Don't worry about being a jerk. I realize that a flow hood is a very good thing to have, but I think that it is possible to still have colonizing jars that don't contam without one. I'll look in to one when my budget allows, and I feel skilled enough to justify it.


Quote:

ABC said:
No need to start with that high of an investment at first. Some of the things you listed are not necessary.

Start with a culture syringe of oyster mushrooms, a pressure cooker, grains, old spaghetti sauce jars with a polyfil filter from an old stuffed animal, trash bags and straw.

Just doing some practice grows will help you know what is (un)necessary for the methods that are best suited for you




Hmm, you're quite right - perhaps I should go with less equipment until I get the process down. I was planning on starting with oysters, and possibly something like lion's mane. Then a few years down the road I might try something like morels.

Thank you both!

Say, are there any other species (other than oysters) that might be good to start off with?


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Offlineb3jamboree
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Re: Materials for Small Edibles Farm. [Re: Hemlock]
    #11291164 - 10/21/09 12:48 PM (8 years, 3 days ago)

Just start with oysters. If you jump into anything you need to sterilize sawdust for you are going to need to get more pressure cooking capacity.


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OfflineHemlock


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Re: Materials for Small Edibles Farm. [Re: b3jamboree]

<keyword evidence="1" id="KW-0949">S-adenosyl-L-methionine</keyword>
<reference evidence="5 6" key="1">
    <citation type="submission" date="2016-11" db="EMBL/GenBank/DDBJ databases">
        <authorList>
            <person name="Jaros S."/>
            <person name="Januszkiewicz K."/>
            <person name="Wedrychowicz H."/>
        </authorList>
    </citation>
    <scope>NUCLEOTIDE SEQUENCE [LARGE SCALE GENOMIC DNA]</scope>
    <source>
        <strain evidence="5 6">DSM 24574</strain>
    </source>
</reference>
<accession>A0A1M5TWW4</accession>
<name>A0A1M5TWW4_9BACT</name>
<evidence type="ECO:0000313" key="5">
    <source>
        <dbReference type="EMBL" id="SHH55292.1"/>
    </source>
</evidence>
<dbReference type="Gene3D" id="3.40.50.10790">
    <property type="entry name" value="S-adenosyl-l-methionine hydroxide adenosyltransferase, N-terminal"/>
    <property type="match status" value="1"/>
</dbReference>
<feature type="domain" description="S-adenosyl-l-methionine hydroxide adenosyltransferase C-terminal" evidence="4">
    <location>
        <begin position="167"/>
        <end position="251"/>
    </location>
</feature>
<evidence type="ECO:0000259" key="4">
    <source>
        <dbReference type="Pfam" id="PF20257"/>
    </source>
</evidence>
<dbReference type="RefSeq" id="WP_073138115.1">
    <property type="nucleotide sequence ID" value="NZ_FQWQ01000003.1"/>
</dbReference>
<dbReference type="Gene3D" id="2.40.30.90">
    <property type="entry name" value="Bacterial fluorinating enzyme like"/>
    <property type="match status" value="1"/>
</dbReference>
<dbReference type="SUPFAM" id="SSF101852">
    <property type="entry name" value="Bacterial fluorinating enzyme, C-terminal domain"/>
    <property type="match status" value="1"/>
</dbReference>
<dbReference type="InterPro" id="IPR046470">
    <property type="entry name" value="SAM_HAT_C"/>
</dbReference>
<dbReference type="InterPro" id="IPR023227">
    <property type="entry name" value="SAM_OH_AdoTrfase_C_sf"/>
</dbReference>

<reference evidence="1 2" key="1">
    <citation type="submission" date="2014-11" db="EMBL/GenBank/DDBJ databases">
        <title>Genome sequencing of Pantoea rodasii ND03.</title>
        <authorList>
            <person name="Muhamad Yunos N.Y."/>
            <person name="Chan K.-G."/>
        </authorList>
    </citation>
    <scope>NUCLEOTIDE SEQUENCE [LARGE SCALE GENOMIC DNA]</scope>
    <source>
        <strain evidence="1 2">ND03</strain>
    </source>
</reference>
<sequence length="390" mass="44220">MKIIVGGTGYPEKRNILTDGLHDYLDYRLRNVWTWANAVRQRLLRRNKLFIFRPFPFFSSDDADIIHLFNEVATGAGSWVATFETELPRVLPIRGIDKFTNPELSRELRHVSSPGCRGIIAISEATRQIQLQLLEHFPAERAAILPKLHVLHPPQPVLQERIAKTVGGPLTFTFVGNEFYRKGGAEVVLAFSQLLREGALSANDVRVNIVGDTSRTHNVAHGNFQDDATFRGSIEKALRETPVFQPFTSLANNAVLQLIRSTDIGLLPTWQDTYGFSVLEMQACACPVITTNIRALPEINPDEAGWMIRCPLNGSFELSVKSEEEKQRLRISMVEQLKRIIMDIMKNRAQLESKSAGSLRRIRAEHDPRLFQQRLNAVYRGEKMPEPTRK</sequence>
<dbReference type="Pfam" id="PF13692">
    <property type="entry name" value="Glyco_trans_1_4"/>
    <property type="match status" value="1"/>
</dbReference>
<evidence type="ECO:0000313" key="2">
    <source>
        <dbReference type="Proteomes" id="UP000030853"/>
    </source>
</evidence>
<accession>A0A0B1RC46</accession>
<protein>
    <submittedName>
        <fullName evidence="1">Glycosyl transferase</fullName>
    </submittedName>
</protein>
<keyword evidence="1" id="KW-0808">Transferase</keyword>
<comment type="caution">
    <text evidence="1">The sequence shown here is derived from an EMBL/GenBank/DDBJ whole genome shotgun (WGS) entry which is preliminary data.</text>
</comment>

#11291183 - 10/21/09 12:52 PM (8 years, 3 days ago)

Will do, I guess I'm just a bit overeager.


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OfflineCryogeniczV
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Re: Materials for Small Edibles Farm. [Re: Hemlock]
    #11294753 - 10/21/09 09:41 PM (8 years, 3 days ago)

You just mentioning cultivating Morels really makes me think you need to do more reading.

Just being honest.

-Graham


--------------------
www.MycoPath.com
Mushroom Spawn, Cultures, Fungi Bags, Casings, Master Grain Jars, Bags for In-vitro, Laboratory supplies, and much more!
Mushroom Supplies. Fast Turnaround Times. Great Service.
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enter code shroomery for 10% off product.

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Invisibleratdog
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Re: Materials for Small Edibles Farm. [Re: Cryogenicz]
    #11294935 - 10/21/09 10:00 PM (8 years, 2 days ago)

plastic sheeting and boxes too. i would dump the boxes and get the plastic shelves and more plastic sheeting to cover the shelves for a greenhouse.

i bet you could work from the petri dish to start with get a sample mushroom and clone it.

then lc it to a malt extract corn sugar based liquid.
next choice is complicated but if you go with grain then you can do g2g in as little as 3 days off of a previous g2g.

then dump um into straw as needed for your ?bag ? what type. no tray? how you gunna grow them and how you gunna fruit them?